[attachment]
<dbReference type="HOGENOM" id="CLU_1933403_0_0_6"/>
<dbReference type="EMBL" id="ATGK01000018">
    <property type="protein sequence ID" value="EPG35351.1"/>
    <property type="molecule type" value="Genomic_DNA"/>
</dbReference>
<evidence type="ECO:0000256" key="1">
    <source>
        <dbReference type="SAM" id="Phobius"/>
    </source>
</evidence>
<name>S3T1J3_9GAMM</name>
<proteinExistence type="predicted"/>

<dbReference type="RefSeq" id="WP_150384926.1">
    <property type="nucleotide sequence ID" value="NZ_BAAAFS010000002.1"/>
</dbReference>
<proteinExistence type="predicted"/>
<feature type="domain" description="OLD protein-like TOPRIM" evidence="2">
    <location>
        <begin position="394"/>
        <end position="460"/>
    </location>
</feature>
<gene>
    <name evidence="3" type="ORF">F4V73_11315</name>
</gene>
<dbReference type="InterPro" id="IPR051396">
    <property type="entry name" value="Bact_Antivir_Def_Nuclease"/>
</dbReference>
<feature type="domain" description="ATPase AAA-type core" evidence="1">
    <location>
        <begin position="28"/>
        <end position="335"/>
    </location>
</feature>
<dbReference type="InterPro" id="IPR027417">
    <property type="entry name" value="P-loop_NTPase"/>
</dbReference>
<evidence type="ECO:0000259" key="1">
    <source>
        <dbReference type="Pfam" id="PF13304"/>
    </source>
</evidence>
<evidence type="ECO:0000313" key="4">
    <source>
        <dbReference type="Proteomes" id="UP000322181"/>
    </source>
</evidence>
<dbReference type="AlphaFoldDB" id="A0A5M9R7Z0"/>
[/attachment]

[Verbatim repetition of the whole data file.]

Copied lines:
<dbReference type="HOGENOM" id="CLU_1933403_0_0_6"/>
<dbReference type="EMBL" id="ATGK01000018">
    <property type="protein sequence ID" value="EPG35351.1"/>
    <property type="molecule type" value="Genomic_DNA"/>
</dbReference>
<evidence type="ECO:0000256" key="1">
    <source>
        <dbReference type="SAM" id="Phobius"/>
    </source>
</evidence>
<name>S3T1J3_9GAMM</name>
<proteinExistence type="predicted"/>

<dbReference type="RefSeq" id="WP_150384926.1">
    <property type="nucleotide sequence ID" value="NZ_BAAAFS010000002.1"/>
</dbReference>
<proteinExistence type="predicted"/>
<feature type="domain" description="OLD protein-like TOPRIM" evidence="2">
    <location>
        <begin position="394"/>
        <end position="460"/>
    </location>
</feature>
<gene>
    <name evidence="3" type="ORF">F4V73_11315</name>
</gene>
<dbReference type="InterPro" id="IPR051396">
    <property type="entry name" value="Bact_Antivir_Def_Nuclease"/>
</dbReference>
<feature type="domain" description="ATPase AAA-type core" evidence="1">
    <location>
        <begin position="28"/>
        <end position="335"/>
    </location>
</feature>
<dbReference type="InterPro" id="IPR027417">
    <property type="entry name" value="P-loop_NTPase"/>
</dbReference>
<evidence type="ECO:0000259" key="1">
    <source>
        <dbReference type="Pfam" id="PF13304"/>
    </source>
</evidence>
<evidence type="ECO:0000313" key="4">
    <source>
        <dbReference type="Proteomes" id="UP000322181"/>
    </source>
</evidence>
<dbReference type="AlphaFoldDB" id="A0A5M9R7Z0"/>